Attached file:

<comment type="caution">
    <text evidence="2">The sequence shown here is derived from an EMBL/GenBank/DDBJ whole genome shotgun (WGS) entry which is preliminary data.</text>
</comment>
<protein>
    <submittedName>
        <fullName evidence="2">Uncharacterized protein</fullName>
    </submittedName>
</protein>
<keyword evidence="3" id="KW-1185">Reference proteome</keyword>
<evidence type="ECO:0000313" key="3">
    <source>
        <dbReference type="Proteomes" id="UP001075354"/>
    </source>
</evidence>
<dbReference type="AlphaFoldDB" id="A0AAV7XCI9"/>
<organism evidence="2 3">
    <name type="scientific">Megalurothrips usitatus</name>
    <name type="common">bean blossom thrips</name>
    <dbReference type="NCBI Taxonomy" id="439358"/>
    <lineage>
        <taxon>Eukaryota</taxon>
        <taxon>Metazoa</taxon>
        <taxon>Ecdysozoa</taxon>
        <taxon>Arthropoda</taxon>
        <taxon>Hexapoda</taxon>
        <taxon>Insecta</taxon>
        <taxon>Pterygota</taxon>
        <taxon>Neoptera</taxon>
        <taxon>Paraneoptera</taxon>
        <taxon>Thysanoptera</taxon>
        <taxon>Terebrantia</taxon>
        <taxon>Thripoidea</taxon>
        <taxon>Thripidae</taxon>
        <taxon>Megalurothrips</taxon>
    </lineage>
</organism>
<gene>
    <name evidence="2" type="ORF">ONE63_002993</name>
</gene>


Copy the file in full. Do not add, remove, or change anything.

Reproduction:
<comment type="caution">
    <text evidence="2">The sequence shown here is derived from an EMBL/GenBank/DDBJ whole genome shotgun (WGS) entry which is preliminary data.</text>
</comment>
<protein>
    <submittedName>
        <fullName evidence="2">Uncharacterized protein</fullName>
    </submittedName>
</protein>
<keyword evidence="3" id="KW-1185">Reference proteome</keyword>
<evidence type="ECO:0000313" key="3">
    <source>
        <dbReference type="Proteomes" id="UP001075354"/>
    </source>
</evidence>
<dbReference type="AlphaFoldDB" id="A0AAV7XCI9"/>
<organism evidence="2 3">
    <name type="scientific">Megalurothrips usitatus</name>
    <name type="common">bean blossom thrips</name>
    <dbReference type="NCBI Taxonomy" id="439358"/>
    <lineage>
        <taxon>Eukaryota</taxon>
        <taxon>Metazoa</taxon>
        <taxon>Ecdysozoa</taxon>
        <taxon>Arthropoda</taxon>
        <taxon>Hexapoda</taxon>
        <taxon>Insecta</taxon>
        <taxon>Pterygota</taxon>
        <taxon>Neoptera</taxon>
        <taxon>Paraneoptera</taxon>
        <taxon>Thysanoptera</taxon>
        <taxon>Terebrantia</taxon>
        <taxon>Thripoidea</taxon>
        <taxon>Thripidae</taxon>
        <taxon>Megalurothrips</taxon>
    </lineage>
</organism>
<gene>
    <name evidence="2" type="ORF">ONE63_002993</name>
</gene>